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Operation Bottomfeeder: A.G. Schneiderman Shuts Down Brooklyn Telemarketing Operation That Solicited Funds For Sham Veterans Charity

Settlement with Menacola Marketing Bars Company’s Owners from Fundraising for Any Charity; Requires them to Pay $100,000 to Reputable Charities Supporting Veterans

This is Latest in AG’s Operation Bottomfeeder, Targeting Shell Charities That Exploit Popular Causes To Line Professional Fundraisers’ Pockets

Attorney General Eric T. Schneiderman recently announced that his office reached a settlement that shuts down Menacola Marketing, Inc., a telemarketing company that solicited on behalf of the National Vietnam Veterans Foundation (NVVF) – a sham charity previously shut down by the Attorney General – and other shell charities that exploited popular causes in order to line fundraisers’ pockets. The Attorney General shut down NVVF in 2016 after an investigation by his Charities Bureau revealed that NVVF raised millions of dollars through deceptive solicitations while providing almost no help to veterans. Today’s settlement is part of the Attorney General’s Operation Bottomfeeder, which has previously shut down other shell charities, such as the Breast Cancer Survivors Foundation.

Under this settlement, Menacola will dissolve and its principals, Joseph and Katherine DeGregorio, are permanently barred from fundraising for charity. The DeGregorios will also pay $100,000, which will be distributed to reputable charities supporting veterans.

“We have zero tolerance for shell charities that shamelessly exploit our veterans and other New Yorkers in need in order to line fundraisers’ pockets. New Yorkers should be able to donate with confidence and know that their money will actually support the causes advertised,” said Attorney General Eric Schneiderman. “Through our Operation Bottomfeeder, we’ll continue to aggressively pursue both bogus charities and the professional fundraisers who take advantage of New Yorkers’ good will.”

Click here to read the settlement agreement.

From 2010 to 2016, Menacola raised nearly $190,000 from New Yorkers for NVVF, using paid solicitors who made telemarketing calls from phone rooms in Brooklyn. For some calls, Menacola callers said they were fundraising for “NVVF.” At other times, the callers used an alternative name, “American Veterans Support Foundation,” claiming that it was a “special project” of NVVF. The investigation found that there was no such special project, and that the use of two names was just a way to raise more money. Menacola’s callers also told potential donors that their donations would be used to pay for help for veterans, including personal care packages, guide books of essential services, donations to food pantries, and transportation to and from medical appointments. In fact, 85 percent of the money raised went to Menacola, and an additional 4 percent went to companies controlled by Mark Gelvan, a New Jersey-based fundraiser who is banned from fundraising in New York. The little that went to the charity was squandered by abuse and mismanagement.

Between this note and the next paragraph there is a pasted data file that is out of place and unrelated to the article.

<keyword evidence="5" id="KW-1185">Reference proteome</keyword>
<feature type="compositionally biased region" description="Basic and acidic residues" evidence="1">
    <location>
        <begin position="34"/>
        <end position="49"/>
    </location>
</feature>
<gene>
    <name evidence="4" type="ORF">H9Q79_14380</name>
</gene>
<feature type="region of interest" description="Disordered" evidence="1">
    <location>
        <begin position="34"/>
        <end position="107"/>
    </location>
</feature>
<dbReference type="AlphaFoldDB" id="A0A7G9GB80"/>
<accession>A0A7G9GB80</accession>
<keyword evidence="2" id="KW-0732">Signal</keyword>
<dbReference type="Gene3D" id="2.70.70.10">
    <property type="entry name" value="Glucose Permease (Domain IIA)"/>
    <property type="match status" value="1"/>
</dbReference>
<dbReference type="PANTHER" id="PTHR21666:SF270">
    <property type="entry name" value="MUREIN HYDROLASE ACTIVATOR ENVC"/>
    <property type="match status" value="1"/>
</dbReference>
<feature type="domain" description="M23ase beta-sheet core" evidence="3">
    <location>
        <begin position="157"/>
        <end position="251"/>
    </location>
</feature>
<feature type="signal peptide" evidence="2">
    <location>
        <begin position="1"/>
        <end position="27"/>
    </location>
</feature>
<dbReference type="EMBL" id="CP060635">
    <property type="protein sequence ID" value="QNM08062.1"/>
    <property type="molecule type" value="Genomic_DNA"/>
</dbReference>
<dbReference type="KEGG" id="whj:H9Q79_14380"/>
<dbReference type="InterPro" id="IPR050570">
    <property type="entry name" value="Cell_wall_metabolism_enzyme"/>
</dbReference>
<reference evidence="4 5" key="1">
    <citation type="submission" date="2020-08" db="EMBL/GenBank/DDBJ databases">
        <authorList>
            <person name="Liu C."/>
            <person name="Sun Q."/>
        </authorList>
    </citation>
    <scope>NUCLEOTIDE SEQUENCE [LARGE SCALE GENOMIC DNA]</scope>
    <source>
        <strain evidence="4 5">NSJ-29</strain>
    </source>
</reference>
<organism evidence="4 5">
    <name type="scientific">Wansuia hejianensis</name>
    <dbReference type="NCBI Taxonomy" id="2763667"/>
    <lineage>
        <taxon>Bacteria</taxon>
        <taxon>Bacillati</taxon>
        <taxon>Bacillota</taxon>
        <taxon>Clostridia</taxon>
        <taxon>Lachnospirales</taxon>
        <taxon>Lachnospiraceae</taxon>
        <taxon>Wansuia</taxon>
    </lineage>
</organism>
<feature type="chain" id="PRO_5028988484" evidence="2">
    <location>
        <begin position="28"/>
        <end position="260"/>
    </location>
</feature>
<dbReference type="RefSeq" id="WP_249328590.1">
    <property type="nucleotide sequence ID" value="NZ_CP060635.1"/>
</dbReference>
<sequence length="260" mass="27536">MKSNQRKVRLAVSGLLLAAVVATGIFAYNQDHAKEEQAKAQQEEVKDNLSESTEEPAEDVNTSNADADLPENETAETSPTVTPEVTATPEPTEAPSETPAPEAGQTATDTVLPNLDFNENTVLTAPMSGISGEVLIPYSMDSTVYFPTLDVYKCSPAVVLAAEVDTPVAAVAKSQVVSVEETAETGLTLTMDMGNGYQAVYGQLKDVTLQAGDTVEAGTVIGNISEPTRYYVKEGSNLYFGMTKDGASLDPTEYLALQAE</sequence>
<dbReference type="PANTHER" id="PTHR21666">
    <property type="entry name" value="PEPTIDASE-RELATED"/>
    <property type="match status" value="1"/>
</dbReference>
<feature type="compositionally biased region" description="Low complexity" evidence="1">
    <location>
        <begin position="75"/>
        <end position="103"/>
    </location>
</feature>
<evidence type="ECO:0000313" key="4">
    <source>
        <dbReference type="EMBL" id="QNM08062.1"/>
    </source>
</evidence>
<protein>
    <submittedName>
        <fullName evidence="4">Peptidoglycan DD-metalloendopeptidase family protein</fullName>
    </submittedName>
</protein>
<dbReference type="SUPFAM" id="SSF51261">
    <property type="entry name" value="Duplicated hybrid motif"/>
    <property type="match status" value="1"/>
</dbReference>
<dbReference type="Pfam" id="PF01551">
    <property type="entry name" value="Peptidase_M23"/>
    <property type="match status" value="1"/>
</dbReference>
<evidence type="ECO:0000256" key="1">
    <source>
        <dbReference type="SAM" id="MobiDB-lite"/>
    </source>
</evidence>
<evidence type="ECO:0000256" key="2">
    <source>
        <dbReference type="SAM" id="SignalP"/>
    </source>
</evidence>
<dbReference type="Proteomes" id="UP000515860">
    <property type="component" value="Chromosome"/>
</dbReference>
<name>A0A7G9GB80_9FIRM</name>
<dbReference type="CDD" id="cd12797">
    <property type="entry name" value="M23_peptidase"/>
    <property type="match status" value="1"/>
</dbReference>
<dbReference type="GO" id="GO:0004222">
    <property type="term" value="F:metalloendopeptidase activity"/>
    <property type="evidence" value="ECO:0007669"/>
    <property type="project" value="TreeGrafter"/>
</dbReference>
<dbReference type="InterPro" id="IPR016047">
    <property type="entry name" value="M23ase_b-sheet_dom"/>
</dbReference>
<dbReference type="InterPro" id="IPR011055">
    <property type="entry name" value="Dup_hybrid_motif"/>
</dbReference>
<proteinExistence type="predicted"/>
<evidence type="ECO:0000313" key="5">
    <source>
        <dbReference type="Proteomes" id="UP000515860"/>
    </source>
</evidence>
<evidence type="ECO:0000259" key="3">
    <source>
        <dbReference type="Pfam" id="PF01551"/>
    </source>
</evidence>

The Attorney General’s investigation found that Menacola took no steps to verify the claims that its callers made about NVVF. In fact, in its fundraising for NVVF, Menacola used scripts provided by Gelvan, whom Menacola knew was banned from fundraising in New York because of prior fraud. New York law prohibits fundraisers from making false statements to raise money on behalf of charities.

This settlement is part of the Attorney General’s Operation Bottomfeeder, which addresses fraud networks of shell charities, abusive professional fundraisers, and accountants and other professionals who knowingly aid and assist their activities. Menacola also raised money for other Bottomfeeder charities, including the Breast Cancer Survivors Foundation, which the Attorney General shut down in 2017, and Cancer Fund of America, which was shut down in 2016 after a landmark suit filed by all 50 states, the District of Columbia, and the Federal Trade Commission. In November 2017, the Attorney General joined 24 other AGs in shutting down VietNow National Headquarters, Inc., which used deceptive telemarketing solicitations falsely claiming the charity funded services, medical facilities, and treatment for veterans, while only sending 5 percent of donations to charitable programs.

More information about the Attorney General’s Charities Bureau and organizations regulated by the Bureau may be found at www.charitiesnys.com.

The investigation was handled by Co-Chief of the Charities Bureau Enforcement Section Assistant Attorney General Yael Fuchs, Assistant Attorney General Peggy Farber, and former Assistant Attorney General Elizabeth Ann Fitzwater, with the assistance of Investigator Ismael Hernandez and Legal Assistant Carolyn Fleishman. The Charities Bureau is led by Bureau Chief James Sheehan and Deputy Bureau Chief Karin Kunstler Goldman. Matthew Colangelo is Executive Deputy Attorney General for Social Justice.